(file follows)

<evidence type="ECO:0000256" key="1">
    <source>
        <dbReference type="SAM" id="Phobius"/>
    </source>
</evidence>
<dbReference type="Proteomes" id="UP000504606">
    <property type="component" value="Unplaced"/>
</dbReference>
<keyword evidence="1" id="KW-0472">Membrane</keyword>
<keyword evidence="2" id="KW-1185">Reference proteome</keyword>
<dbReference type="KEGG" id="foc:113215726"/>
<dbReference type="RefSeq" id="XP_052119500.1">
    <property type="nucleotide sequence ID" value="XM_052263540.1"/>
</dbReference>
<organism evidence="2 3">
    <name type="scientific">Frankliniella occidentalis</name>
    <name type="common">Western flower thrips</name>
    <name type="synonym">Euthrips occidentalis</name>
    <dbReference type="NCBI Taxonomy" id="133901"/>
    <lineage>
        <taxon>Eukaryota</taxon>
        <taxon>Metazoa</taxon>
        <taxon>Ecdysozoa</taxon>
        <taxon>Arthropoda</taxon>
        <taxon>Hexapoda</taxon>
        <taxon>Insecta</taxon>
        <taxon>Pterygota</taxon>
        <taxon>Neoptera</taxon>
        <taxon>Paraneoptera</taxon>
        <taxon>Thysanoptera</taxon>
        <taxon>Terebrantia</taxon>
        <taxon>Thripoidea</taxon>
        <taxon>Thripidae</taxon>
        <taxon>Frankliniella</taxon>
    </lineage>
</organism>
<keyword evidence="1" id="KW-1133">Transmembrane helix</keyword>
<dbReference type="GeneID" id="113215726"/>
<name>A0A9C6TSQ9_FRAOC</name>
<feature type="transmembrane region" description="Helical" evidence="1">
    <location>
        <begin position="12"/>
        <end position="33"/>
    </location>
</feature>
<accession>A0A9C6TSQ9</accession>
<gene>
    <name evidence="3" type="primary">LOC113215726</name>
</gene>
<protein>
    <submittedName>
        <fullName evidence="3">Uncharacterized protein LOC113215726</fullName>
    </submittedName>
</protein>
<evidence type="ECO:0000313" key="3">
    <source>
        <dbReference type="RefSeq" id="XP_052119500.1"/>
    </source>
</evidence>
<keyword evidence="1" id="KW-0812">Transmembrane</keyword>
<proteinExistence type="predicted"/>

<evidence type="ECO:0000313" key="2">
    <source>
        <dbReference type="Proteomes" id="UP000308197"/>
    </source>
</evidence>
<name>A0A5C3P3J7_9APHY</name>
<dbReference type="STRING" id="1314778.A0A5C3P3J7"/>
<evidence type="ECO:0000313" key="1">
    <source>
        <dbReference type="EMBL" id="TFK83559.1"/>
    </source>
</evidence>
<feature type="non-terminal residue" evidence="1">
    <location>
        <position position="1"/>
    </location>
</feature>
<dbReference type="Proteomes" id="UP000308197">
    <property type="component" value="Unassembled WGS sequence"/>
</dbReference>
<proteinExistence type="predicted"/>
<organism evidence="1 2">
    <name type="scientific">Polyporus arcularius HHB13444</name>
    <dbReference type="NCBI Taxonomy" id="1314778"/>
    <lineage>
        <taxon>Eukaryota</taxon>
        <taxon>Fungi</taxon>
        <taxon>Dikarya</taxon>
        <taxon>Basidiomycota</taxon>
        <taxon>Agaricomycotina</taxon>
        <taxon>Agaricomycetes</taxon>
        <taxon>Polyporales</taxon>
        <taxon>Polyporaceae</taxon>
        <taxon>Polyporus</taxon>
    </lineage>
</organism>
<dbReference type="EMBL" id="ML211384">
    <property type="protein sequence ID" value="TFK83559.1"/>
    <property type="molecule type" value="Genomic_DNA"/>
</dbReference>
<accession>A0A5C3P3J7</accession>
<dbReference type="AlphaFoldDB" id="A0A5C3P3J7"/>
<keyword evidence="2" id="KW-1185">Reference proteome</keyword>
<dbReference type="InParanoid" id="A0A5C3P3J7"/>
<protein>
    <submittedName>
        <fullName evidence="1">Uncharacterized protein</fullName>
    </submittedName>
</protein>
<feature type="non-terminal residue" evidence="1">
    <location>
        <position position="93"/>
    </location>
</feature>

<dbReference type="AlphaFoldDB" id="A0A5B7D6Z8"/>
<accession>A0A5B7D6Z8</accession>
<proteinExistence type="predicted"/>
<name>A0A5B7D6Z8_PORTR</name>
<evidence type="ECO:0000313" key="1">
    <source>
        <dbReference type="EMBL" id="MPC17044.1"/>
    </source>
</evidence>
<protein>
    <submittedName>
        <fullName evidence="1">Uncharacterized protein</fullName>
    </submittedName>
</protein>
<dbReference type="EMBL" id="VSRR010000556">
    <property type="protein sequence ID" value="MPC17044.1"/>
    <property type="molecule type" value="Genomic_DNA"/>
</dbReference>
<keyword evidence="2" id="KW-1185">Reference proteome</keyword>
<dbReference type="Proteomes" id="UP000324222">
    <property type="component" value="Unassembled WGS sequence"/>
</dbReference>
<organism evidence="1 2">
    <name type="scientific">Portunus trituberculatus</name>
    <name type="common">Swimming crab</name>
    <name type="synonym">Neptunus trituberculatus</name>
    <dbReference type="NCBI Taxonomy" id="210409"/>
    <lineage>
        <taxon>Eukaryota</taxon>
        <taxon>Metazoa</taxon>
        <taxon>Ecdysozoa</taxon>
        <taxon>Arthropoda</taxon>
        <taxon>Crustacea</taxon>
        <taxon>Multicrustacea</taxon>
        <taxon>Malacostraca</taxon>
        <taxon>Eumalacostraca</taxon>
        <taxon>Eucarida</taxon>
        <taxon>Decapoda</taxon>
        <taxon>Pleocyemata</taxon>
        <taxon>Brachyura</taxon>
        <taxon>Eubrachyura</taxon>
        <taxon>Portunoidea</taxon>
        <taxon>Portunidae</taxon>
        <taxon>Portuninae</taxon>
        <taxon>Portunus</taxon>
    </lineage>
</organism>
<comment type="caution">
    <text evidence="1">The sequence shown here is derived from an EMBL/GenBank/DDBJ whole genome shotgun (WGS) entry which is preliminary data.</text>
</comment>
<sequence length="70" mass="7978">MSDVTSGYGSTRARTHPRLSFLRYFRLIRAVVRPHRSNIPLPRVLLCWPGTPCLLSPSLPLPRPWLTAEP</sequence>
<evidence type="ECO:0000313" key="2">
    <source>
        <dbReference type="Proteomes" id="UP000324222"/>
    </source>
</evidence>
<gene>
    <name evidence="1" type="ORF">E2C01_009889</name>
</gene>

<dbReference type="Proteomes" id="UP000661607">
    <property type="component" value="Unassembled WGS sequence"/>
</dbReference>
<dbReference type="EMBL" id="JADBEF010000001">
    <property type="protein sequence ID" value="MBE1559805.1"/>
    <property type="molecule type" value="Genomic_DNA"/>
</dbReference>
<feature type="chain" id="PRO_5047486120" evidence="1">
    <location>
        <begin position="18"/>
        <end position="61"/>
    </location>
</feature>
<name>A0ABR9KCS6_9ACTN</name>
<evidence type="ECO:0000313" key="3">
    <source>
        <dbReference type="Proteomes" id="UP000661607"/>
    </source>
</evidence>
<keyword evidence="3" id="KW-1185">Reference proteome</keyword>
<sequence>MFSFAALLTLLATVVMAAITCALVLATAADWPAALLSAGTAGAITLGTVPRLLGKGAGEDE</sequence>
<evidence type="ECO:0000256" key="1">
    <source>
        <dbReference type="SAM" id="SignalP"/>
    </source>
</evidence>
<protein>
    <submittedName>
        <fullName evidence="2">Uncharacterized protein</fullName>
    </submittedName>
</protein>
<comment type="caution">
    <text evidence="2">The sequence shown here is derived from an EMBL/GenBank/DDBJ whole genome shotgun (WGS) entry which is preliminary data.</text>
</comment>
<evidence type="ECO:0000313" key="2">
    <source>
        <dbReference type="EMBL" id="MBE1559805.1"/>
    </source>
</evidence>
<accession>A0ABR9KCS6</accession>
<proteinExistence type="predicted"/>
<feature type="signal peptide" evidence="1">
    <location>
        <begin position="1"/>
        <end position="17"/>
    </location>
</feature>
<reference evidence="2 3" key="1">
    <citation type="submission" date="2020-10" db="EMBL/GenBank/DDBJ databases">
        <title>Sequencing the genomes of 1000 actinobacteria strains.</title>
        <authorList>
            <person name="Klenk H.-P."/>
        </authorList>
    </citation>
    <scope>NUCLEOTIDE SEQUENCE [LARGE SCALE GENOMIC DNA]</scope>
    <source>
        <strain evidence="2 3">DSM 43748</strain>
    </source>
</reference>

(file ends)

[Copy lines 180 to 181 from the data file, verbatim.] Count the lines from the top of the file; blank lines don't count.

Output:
    <property type="molecule type" value="Genomic_DNA"/>
</dbReference>